1. You eat your fish with milk and your sausage with blood.

You like fish and milk, and you love kala piimasupp, a fish milk soup made with potatoes, milk, onions, and lots of fish. You usually eat it in the summer, because in the winter you switch to delicious verivorst, a traditional Christmas blood sausage.

2. You love singing more than an average person. Singing is in your blood.

And we’re not talking about the ‘sing in the shower’ type, either. No, you take singing very, very seriously. You’ve participated in your school’s choir and have even gone to the Laulupidu in Tallinn, because that’s where everyone goes. If you’re lucky, you’ve stayed in a nearby Pirita hotell, but more likely you slept on the floor of a middle school sporting hall instead, along with your fellow thirty choristers.

3. You get a chance to dress like a witch in the middle of spring.

Yes, you love the imported witch holiday, Halloween, and take part in it every October. But you are even more enthusiastic about volbriöö, the Walpurgis Night celebration on the eve before May 1st. You dress up like a witch with zest, drink beer at the park from an open container, wander around, and of course, sing in the streets.

4. You prefer to meet Summer Equinox jumping through bonfire.

Because you like to mix up the old pagan rituals with the more recent Christian ones, you jump through the fire to scare off the evil spirits and go looking for wild fern blossom on St John’s Day. You go bonkers to celebrate the day when the sun is at its peak, because the other 364 days the sun barely remembers your address.

5. You spent most of your childhood outside.

Especially in the summer, when the days never ended, you roamed the streets of your small sleepy town with your band of brothers and sisters in crime, running on garage roofs, climbing the apple trees and trying to soak in the sun before it disappeared for another year.

6. Picking fresh berries all summer long and mushrooms in the fall is your national pastime.

You have scavenged Estonia’s forests for blueberries and its swamps for cloudberries. You’ve enjoyed cowberry ice­ cream and jam as a child. Your obsession with berries has been validated when you read Naksitrallid and learned that it’s perfectly normal to grow them in your puffy beard.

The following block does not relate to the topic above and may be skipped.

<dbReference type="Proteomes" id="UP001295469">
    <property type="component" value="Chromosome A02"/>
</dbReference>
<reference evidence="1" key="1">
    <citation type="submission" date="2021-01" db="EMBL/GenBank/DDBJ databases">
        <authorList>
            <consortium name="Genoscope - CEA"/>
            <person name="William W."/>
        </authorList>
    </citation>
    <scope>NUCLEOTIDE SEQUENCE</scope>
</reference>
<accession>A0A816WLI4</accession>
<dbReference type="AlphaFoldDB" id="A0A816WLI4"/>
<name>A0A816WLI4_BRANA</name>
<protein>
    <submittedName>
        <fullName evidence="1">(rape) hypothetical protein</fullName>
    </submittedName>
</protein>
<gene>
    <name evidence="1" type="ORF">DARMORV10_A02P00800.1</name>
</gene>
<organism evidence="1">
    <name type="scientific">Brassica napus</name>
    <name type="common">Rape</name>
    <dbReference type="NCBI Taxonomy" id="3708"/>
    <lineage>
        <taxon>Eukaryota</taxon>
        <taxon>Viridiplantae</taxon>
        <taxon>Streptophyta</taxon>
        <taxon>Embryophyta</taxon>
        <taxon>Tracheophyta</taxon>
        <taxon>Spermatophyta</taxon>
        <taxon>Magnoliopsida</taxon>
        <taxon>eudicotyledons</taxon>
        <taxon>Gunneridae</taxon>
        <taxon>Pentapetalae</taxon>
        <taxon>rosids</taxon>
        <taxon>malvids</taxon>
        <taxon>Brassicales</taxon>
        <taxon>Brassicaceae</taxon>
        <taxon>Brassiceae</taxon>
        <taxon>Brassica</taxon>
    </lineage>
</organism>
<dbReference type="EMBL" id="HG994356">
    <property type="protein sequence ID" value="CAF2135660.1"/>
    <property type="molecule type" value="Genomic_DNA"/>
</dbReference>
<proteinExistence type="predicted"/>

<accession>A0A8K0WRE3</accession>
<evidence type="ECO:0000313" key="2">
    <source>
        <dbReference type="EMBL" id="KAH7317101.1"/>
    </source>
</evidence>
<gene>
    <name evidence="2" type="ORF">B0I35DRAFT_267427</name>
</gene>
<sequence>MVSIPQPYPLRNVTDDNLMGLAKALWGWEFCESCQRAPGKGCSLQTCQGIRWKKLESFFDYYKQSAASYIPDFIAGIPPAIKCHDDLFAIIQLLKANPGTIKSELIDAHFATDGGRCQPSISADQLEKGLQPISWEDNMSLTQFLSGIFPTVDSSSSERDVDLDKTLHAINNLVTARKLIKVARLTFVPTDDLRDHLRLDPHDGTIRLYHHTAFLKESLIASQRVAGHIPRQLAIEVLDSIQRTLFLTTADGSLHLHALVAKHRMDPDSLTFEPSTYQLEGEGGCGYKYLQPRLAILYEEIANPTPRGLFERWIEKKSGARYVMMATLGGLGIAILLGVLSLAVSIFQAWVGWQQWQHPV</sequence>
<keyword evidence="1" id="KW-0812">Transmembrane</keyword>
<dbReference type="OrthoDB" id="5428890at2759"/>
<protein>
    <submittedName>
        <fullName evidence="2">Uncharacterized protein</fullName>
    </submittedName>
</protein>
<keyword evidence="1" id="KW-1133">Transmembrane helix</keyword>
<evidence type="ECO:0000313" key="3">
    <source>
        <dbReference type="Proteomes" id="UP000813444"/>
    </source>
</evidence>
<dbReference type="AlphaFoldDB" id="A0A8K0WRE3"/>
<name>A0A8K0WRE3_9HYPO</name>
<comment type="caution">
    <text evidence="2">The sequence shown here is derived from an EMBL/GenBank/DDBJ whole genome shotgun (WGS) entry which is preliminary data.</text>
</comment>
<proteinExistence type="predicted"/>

7. You put out your slippers on window sill come December 1st.

Because that’s when Päkapikks, little Estonian elves, might come visit!

8. You’ve participated in the Tartu Ski Marathon at least once.

Because our summers are short and our winters are excruciatingly long, we have learned to enjoy many types of cold weather activities, especially skiing. We go through pre-requisite skiing classes in school and have mandatory skiing hours to log by the end of winter. Tartu Marathon counts!

9. You get excited when you see sweet curd in stores.

You don’t know why, but you have an inexplicable love for kohuke. You have eaten this sweet treat of chocolate-­covered curd as a child and continue eating it as an adult. There are many different fillings, but your favorite kohuke is always the plain one.

10. You think that classical music is not just for boring people.

Sure, you may have been dragged to your first chamber style performance in a cozy concert hall by your classically ­oriented mom, but by age 14 you and your friends regularly frequent these ‘joints’ by your own volition.

11. You invariably have a home or a relative in the küla — the country farm sitting somewhere idyllic on one of 1,200 Estonian lakes.

Your parents and grandparents spend most of their free time there, and you join them when you grow up to jump through the fire, dance and sing, as your ancestors have been doing for centuries.

12. You know how to make Rhubarb pie.

Rhubarb grows in your backyard, and your mom’s kitchen cupboard holds at least one jar of last year’s rhubarb jam. Come spring, you whip up a delicious rabarberikook and serve it with straight black coffee because you want those snow banks (that are still as high as Suur Munamägi) to melt already.

13. You take pride in the fact that your country is one of the most digitally advanced nations in the world.

You tell your non-­Estonian friends that Estonia is the first country to implement online voting, digitize public government services, and offer residency to anyone in the world regardless of country of origin. You and your five other friends work in or have started ­ Estonian IT sector. To dispel the persistent belief that ‘Estonians are slow,’ you point out that you are now testing Li­Fi in Tallinn. As if it wasn’t impressive already, you remind us that you have invented Skype. And that is how you put the ‘e’ in Estonia. #EstonianMafia

Photo: Rain Rannu